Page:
Ricardo de la Espriella, the President of Panama, invited Duran to come back home, but Duran begged off temporarily, saying he first wanted to spend a few days in Miami among the Cubans and then some time in California among the Mexican-Americans, both of whom had, Duran says, "opened their doors to me." He adds, "Yeah, how come they want me in Panama? How come they didn't say that before? I remember when I used to go out to the street to run in Panama and people would yell to me, 'Retire! Are you crazy? You're not going anywhere!' Today, all those people hug me, kiss me."
He eventually went back to Panama, of course, and had a good time. Still, he never misses a chance to remind Panamanians of how they treated him after New Orleans and of how cold the shoulders got again after the Laing fight. "When I spoke to the President, he asked me to please come, and because of him I finally went to Panama," Duran says. "He said he'd send an airplane. I went to Panama to see those people humble themselves beside me, applaud me and all those things."
On the ride from the airport into Panama City, crowds estimated at 300,000 to 400,000 lined the streets, cheering him as he passed. Less than three years before, he had been a prisoner in his own house in this town, and now the people were greeting him as they had greeted Pope John Paul II three months earlier. "When I was in the car, during the parade, I laughed and laughed at the hypocrisy," Duran says. "I was saying to myself, 'Look at all those hypocrites, today applauding me, saluting me.' "
There was talk of a Hagler-Duran matchup even before Duran destroyed Moore. In May, Hagler was supposed to do a boxing skit with Leonard at Bob Hope's birthday party at the Kennedy Center in Washington, D.C., but Leonard had to drop out at the last minute to undergo surgery for a hernia. Duran was summoned from his training camp in McAfee, N.J. to replace him; he left in such a hurry that he arrived wearing two right shoes.
Duran and Hagler shared the same dressing room. At rehearsal, while the two fighters went through their skit, Spada said to Arum, "I don't believe it. They're about the same size." Hagler, at 5'8½", is only one inch taller. It got the two camps thinking. When Duran stopped Moore, Hagler was among the first to get to the ring, and he ended up giving most of the interviews. The fight was made.
Hagler, with a record of 57-2-2, is a 3-to-l favorite, and the consensus of smokehouse savants was that Duran, substantially outgunned and undersized—Hagler, for example, has an eight-inch reach advantage—was in for a desperate evening. Hagler, 29, a true 160-pounder and a natural lefty, is regarded as the most capable champion in boxing today. He throws a crushing punch from either side and is notably hard-hitting with his right jab and hook. He's also a studious boxer who changes stances easily.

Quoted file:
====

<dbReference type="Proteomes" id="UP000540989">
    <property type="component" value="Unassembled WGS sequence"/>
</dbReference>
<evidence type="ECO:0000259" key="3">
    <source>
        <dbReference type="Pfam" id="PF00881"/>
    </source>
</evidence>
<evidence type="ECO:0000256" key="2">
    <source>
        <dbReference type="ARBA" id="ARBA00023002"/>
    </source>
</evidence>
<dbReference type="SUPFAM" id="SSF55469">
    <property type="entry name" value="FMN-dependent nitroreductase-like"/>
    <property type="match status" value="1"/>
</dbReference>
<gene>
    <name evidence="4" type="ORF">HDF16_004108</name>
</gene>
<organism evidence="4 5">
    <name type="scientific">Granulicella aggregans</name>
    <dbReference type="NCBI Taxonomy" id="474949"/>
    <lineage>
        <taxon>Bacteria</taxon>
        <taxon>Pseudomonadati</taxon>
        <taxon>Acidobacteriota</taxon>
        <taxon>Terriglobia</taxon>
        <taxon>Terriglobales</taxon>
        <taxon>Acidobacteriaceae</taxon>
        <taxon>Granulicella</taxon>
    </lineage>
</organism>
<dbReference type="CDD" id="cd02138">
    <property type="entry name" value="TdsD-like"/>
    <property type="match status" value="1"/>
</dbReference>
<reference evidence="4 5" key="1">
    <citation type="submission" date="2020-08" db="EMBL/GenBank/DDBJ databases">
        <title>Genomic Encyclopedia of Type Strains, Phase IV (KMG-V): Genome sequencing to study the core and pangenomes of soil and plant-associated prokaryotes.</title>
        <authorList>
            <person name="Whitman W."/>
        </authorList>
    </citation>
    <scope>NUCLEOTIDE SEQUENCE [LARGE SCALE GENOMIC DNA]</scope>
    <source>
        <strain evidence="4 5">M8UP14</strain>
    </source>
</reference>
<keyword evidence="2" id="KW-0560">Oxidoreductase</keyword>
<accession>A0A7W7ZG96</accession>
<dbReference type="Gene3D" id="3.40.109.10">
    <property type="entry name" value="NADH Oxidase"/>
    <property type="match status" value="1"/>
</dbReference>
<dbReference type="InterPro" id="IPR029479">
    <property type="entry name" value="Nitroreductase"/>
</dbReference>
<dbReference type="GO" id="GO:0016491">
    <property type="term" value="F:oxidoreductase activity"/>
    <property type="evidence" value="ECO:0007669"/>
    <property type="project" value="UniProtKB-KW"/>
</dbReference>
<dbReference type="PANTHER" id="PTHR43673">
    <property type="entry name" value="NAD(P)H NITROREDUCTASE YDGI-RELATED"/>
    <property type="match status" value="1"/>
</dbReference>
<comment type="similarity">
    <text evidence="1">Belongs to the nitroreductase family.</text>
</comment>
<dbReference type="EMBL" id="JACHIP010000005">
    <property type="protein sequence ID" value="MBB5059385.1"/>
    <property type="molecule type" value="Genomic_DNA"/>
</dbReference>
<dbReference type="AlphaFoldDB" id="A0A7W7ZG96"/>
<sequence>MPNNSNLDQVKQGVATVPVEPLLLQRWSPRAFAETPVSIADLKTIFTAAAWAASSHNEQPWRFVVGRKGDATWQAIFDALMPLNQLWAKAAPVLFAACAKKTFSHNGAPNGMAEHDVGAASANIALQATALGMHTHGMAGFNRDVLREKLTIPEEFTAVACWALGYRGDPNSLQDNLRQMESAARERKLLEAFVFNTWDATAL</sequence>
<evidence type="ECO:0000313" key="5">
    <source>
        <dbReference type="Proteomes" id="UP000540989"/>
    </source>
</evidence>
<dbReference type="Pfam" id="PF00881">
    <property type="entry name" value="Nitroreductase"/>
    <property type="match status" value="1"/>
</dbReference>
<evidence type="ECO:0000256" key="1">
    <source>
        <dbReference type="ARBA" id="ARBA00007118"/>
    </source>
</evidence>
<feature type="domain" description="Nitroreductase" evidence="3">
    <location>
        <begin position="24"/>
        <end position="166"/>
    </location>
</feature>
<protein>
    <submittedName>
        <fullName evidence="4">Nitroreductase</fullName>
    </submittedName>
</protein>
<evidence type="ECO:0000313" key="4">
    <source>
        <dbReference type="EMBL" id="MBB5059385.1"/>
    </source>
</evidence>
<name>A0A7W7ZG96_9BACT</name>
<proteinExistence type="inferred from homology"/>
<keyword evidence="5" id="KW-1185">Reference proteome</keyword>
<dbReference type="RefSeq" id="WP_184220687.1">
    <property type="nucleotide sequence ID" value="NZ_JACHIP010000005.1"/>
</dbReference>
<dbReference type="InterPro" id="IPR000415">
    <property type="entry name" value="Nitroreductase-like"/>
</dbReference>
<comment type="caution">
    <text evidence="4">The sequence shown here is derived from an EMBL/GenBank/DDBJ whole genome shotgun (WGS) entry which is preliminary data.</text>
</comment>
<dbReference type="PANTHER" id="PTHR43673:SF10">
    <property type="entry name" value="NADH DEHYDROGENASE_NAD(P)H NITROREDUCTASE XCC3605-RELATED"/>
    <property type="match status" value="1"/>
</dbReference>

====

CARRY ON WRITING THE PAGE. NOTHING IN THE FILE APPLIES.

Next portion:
"There's no script for this fight," says Mort Sharnik, CBS-TV's boxing consultant. "Anything could happen." It could be a war, with Duran attacking as he attacked Leonard in Montreal, taking the fight to Hagler from the git-go. It could be a long, boring boxing match in which two superior boxers make intermittent contact between disengagements. Or a combination of the two. Hagler is worried about the bout going the full 15 rounds, since the WBA, which will designate the ref and judges, is controlled politically by Latin Americans and Duran is a Latino. "I can't leave it up to the judges here," Hagler says. "I have to go in and do the job. If Duran goes 15 rounds with me, he's going to be busted up."
Hagler, as usual, has trained as if he's to meet the Creature from the Black Lagoon. "I respect Duran," Hagler says. "He's a very experienced fighter. When guys are dangerous, don't play with them. My motto for this fight is: Don't play with him—bust him up. I think this fight will bring out everything I've learned. It will all come out that night. I'd like nothing better than to end Duran's career."
For his part, Duran, whose record stands at 76-4-0, has never seemed looser before a fight. Recently, getting a haircut at his Palm Springs hotel barbershop, he serenaded the attendants with a medley of Cuban songs. He told joke after joke, night after night, as he moved about Palm Springs, and he laughed loudest of all at them. He punished sparring partners during his daily afternoon sessions. He saw Arum walk by the ring one day and said, "Hi, Bob." Arum glanced over, and Duran stuck out his tongue.
"The problems Hagler presents don't interest me," Duran says. "When I'm in condition and I train, I'm not interested in anything like that. Nothing bothers me when I become hot-blooded; let him come any way he wants. I can fight inside as well as outside. If I'm not there, he won't hit me. I will have a lot of movement for him. I will go to the body. I should be frightened because he's a higher weight than me? You're crazy. Now it's time. Now he's going to fight someone with quality."